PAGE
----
Video report by Tim Backshall
Veterans of the Falklands War have marched through Carlisle to mark forty years since the conflict in the South Atlantic.
Wreaths were laid at the cenotaph on behalf of the Queen and the Falklands Government during a service of remembrance.
In a day full of symbolism, the flag of the Falklands was presented to Carlsle's mayor and MP by a representative of the island's government..
Hoisting it above the Old Town Hall was former Royal Marine Mark Gibbs from Maryport, who was part of the naval party that raised the flag in Port Stanley 40 years ago after the Argentinian surrender.
Around 90 veterans of the conflict marched from the cathedral to the cenotaph, among them Stuart Atkinson from Carlisle, who was on board HMS Sheffield when it was hit by a missile and eventually sank.. He spoke of his mixed emotions today
"Proudness, but also sadness," he said. "Not just for those who were lost in the Falklands, especially on the unit I was on, HMS Sheffield, but also those who are still suffering because many many ex-Falkland Islander is still suffering."
Also there was Royal Artillery veteran Dave Jardine who's from Castle Douglas.
"Everybody should know about it because it's 40 years and it's a long time since we've been there," he said.
Wreaths were laid on behalf of the Queen as well as local officials and a representative of the Falklands.
The Falkland Island Representative to the UK Government, Richard Hyslop, said: "There's a lot about Iraq and Afghanistan and quite rightly so but it's great that the Falklands veterans have the opportunity to have their day to come together and everyone to celebrate what they did and commemorate those that unfortunately didn't return."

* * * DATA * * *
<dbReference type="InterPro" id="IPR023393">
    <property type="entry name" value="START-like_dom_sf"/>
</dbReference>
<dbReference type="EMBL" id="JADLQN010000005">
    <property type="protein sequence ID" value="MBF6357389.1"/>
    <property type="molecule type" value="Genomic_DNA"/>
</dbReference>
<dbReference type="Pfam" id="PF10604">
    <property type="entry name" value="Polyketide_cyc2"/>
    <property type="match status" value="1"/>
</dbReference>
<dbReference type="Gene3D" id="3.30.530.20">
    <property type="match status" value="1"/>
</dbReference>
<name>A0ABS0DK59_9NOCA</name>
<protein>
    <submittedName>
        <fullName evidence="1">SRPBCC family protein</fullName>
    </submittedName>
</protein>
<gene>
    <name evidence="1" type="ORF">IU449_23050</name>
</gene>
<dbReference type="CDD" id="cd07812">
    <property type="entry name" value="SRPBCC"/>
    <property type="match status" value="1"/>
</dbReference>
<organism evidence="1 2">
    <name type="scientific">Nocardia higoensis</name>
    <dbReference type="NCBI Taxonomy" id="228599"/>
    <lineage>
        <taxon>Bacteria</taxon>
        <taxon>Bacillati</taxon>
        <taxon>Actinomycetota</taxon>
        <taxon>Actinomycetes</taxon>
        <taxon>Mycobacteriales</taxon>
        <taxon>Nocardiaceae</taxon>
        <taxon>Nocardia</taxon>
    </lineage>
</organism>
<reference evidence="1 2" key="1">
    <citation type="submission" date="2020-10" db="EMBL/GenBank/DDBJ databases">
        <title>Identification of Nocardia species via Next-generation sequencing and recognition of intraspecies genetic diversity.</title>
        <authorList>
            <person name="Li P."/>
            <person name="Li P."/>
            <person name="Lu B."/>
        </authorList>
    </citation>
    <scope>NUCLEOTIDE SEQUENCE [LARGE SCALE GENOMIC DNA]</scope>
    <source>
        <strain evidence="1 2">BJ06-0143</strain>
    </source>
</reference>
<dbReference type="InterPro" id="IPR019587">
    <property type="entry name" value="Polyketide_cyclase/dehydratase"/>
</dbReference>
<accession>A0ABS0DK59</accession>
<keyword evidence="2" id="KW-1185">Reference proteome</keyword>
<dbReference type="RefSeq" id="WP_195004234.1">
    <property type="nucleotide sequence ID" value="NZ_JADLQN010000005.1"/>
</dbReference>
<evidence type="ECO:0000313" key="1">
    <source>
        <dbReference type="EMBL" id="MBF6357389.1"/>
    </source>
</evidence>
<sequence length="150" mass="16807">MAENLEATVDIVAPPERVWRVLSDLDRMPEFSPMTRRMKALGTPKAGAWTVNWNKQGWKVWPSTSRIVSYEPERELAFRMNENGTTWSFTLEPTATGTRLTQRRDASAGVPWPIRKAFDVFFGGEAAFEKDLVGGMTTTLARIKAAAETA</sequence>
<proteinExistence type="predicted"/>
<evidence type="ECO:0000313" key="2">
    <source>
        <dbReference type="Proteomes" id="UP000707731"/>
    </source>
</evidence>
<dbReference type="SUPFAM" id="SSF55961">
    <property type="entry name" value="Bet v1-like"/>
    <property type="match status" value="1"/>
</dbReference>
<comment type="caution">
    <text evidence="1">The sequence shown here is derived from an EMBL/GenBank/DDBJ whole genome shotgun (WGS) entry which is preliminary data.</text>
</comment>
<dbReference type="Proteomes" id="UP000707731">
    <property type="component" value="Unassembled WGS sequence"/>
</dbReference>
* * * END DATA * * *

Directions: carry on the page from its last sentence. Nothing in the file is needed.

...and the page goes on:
The Mayor of Carlisle, Councillor Pamela Birks added: "It shows the importance and the significance that we should never forget what war means, the fatalities, the injuries, the memories, the PTSD."
The organiser, Falklands veteran Howard Foster said it was important to have an event like this in Cumbria.
"All these events happen down in the south, London, Portsmouth, Plymouth, and when I was first asked to get involved in this it was really just a church service and I thought I can make it better than that and so we've gone for this and it's been a great turn out."
Large crowds turned out to watch the parade and applause accompanied the veterans as they marched out of the city centre, an acknowledgment of the part they played 40 years ago.